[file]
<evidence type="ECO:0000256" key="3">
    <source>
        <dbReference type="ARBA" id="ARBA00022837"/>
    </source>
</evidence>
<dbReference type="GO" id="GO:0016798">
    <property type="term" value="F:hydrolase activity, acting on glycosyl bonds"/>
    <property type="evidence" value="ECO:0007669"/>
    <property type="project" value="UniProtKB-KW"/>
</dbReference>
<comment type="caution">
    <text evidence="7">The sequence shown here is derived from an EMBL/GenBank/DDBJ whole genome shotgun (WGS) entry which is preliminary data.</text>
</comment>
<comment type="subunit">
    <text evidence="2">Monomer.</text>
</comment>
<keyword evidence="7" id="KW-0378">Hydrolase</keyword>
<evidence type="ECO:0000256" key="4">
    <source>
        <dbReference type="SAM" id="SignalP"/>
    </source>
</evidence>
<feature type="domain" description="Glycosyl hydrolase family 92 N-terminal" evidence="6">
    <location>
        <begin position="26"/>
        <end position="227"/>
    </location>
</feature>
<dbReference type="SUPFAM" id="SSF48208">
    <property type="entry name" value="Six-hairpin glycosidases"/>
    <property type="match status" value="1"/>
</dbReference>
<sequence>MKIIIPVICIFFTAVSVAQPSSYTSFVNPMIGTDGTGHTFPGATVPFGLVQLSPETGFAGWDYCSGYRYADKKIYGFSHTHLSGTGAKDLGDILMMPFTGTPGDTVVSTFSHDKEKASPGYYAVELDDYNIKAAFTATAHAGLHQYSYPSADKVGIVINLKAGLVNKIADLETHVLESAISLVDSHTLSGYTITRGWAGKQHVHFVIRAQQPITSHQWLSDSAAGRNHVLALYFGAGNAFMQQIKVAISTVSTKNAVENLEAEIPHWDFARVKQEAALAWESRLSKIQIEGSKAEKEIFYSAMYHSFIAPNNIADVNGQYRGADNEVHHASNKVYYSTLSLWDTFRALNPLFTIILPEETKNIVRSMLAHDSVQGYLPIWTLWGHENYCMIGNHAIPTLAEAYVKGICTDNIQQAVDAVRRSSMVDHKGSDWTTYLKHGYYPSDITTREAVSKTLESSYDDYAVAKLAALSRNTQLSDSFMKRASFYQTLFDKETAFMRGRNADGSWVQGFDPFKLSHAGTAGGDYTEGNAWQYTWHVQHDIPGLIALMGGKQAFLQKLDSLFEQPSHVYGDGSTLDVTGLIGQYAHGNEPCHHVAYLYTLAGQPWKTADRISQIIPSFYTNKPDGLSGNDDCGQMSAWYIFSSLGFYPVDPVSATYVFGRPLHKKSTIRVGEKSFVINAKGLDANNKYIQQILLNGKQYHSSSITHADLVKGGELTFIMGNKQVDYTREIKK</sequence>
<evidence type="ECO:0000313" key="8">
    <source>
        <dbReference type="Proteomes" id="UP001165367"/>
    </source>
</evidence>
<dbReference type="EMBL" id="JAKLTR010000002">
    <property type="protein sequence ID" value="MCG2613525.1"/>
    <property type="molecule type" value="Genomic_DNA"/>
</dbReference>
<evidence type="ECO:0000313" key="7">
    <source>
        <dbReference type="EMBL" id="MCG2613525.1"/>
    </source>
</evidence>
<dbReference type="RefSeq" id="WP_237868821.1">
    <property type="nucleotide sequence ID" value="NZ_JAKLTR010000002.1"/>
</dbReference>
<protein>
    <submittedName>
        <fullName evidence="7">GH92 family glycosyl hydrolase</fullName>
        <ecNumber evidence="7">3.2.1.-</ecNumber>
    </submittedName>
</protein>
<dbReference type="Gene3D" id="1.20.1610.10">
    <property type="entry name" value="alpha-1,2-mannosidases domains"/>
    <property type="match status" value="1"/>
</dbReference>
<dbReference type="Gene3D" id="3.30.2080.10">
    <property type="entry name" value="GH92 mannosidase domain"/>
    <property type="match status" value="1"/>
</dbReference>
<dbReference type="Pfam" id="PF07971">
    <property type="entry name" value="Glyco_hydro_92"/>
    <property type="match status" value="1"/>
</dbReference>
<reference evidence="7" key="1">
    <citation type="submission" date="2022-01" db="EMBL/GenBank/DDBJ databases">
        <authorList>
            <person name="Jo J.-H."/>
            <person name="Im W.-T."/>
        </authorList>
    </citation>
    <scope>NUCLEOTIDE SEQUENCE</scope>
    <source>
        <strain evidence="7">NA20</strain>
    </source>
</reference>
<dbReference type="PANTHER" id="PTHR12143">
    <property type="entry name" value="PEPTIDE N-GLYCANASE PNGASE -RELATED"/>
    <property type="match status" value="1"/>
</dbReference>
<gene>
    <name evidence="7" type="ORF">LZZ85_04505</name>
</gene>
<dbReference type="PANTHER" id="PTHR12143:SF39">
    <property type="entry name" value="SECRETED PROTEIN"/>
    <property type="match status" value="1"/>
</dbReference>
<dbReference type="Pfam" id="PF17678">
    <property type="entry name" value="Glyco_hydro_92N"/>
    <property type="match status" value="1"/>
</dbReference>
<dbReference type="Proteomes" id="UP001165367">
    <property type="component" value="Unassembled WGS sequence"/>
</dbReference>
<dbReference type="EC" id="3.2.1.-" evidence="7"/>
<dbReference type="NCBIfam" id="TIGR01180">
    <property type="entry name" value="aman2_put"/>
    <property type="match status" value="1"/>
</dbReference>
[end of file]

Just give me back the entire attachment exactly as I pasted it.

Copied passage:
<evidence type="ECO:0000256" key="3">
    <source>
        <dbReference type="ARBA" id="ARBA00022837"/>
    </source>
</evidence>
<dbReference type="GO" id="GO:0016798">
    <property type="term" value="F:hydrolase activity, acting on glycosyl bonds"/>
    <property type="evidence" value="ECO:0007669"/>
    <property type="project" value="UniProtKB-KW"/>
</dbReference>
<comment type="caution">
    <text evidence="7">The sequence shown here is derived from an EMBL/GenBank/DDBJ whole genome shotgun (WGS) entry which is preliminary data.</text>
</comment>
<comment type="subunit">
    <text evidence="2">Monomer.</text>
</comment>
<keyword evidence="7" id="KW-0378">Hydrolase</keyword>
<evidence type="ECO:0000256" key="4">
    <source>
        <dbReference type="SAM" id="SignalP"/>
    </source>
</evidence>
<feature type="domain" description="Glycosyl hydrolase family 92 N-terminal" evidence="6">
    <location>
        <begin position="26"/>
        <end position="227"/>
    </location>
</feature>
<dbReference type="SUPFAM" id="SSF48208">
    <property type="entry name" value="Six-hairpin glycosidases"/>
    <property type="match status" value="1"/>
</dbReference>
<sequence>MKIIIPVICIFFTAVSVAQPSSYTSFVNPMIGTDGTGHTFPGATVPFGLVQLSPETGFAGWDYCSGYRYADKKIYGFSHTHLSGTGAKDLGDILMMPFTGTPGDTVVSTFSHDKEKASPGYYAVELDDYNIKAAFTATAHAGLHQYSYPSADKVGIVINLKAGLVNKIADLETHVLESAISLVDSHTLSGYTITRGWAGKQHVHFVIRAQQPITSHQWLSDSAAGRNHVLALYFGAGNAFMQQIKVAISTVSTKNAVENLEAEIPHWDFARVKQEAALAWESRLSKIQIEGSKAEKEIFYSAMYHSFIAPNNIADVNGQYRGADNEVHHASNKVYYSTLSLWDTFRALNPLFTIILPEETKNIVRSMLAHDSVQGYLPIWTLWGHENYCMIGNHAIPTLAEAYVKGICTDNIQQAVDAVRRSSMVDHKGSDWTTYLKHGYYPSDITTREAVSKTLESSYDDYAVAKLAALSRNTQLSDSFMKRASFYQTLFDKETAFMRGRNADGSWVQGFDPFKLSHAGTAGGDYTEGNAWQYTWHVQHDIPGLIALMGGKQAFLQKLDSLFEQPSHVYGDGSTLDVTGLIGQYAHGNEPCHHVAYLYTLAGQPWKTADRISQIIPSFYTNKPDGLSGNDDCGQMSAWYIFSSLGFYPVDPVSATYVFGRPLHKKSTIRVGEKSFVINAKGLDANNKYIQQILLNGKQYHSSSITHADLVKGGELTFIMGNKQVDYTREIKK</sequence>
<evidence type="ECO:0000313" key="8">
    <source>
        <dbReference type="Proteomes" id="UP001165367"/>
    </source>
</evidence>
<dbReference type="EMBL" id="JAKLTR010000002">
    <property type="protein sequence ID" value="MCG2613525.1"/>
    <property type="molecule type" value="Genomic_DNA"/>
</dbReference>
<evidence type="ECO:0000313" key="7">
    <source>
        <dbReference type="EMBL" id="MCG2613525.1"/>
    </source>
</evidence>
<dbReference type="RefSeq" id="WP_237868821.1">
    <property type="nucleotide sequence ID" value="NZ_JAKLTR010000002.1"/>
</dbReference>
<protein>
    <submittedName>
        <fullName evidence="7">GH92 family glycosyl hydrolase</fullName>
        <ecNumber evidence="7">3.2.1.-</ecNumber>
    </submittedName>
</protein>
<dbReference type="Gene3D" id="1.20.1610.10">
    <property type="entry name" value="alpha-1,2-mannosidases domains"/>
    <property type="match status" value="1"/>
</dbReference>
<dbReference type="Gene3D" id="3.30.2080.10">
    <property type="entry name" value="GH92 mannosidase domain"/>
    <property type="match status" value="1"/>
</dbReference>
<dbReference type="Pfam" id="PF07971">
    <property type="entry name" value="Glyco_hydro_92"/>
    <property type="match status" value="1"/>
</dbReference>
<reference evidence="7" key="1">
    <citation type="submission" date="2022-01" db="EMBL/GenBank/DDBJ databases">
        <authorList>
            <person name="Jo J.-H."/>
            <person name="Im W.-T."/>
        </authorList>
    </citation>
    <scope>NUCLEOTIDE SEQUENCE</scope>
    <source>
        <strain evidence="7">NA20</strain>
    </source>
</reference>
<dbReference type="PANTHER" id="PTHR12143">
    <property type="entry name" value="PEPTIDE N-GLYCANASE PNGASE -RELATED"/>
    <property type="match status" value="1"/>
</dbReference>
<gene>
    <name evidence="7" type="ORF">LZZ85_04505</name>
</gene>
<dbReference type="PANTHER" id="PTHR12143:SF39">
    <property type="entry name" value="SECRETED PROTEIN"/>
    <property type="match status" value="1"/>
</dbReference>
<dbReference type="Pfam" id="PF17678">
    <property type="entry name" value="Glyco_hydro_92N"/>
    <property type="match status" value="1"/>
</dbReference>
<dbReference type="Proteomes" id="UP001165367">
    <property type="component" value="Unassembled WGS sequence"/>
</dbReference>
<dbReference type="EC" id="3.2.1.-" evidence="7"/>
<dbReference type="NCBIfam" id="TIGR01180">
    <property type="entry name" value="aman2_put"/>
    <property type="match status" value="1"/>
</dbReference>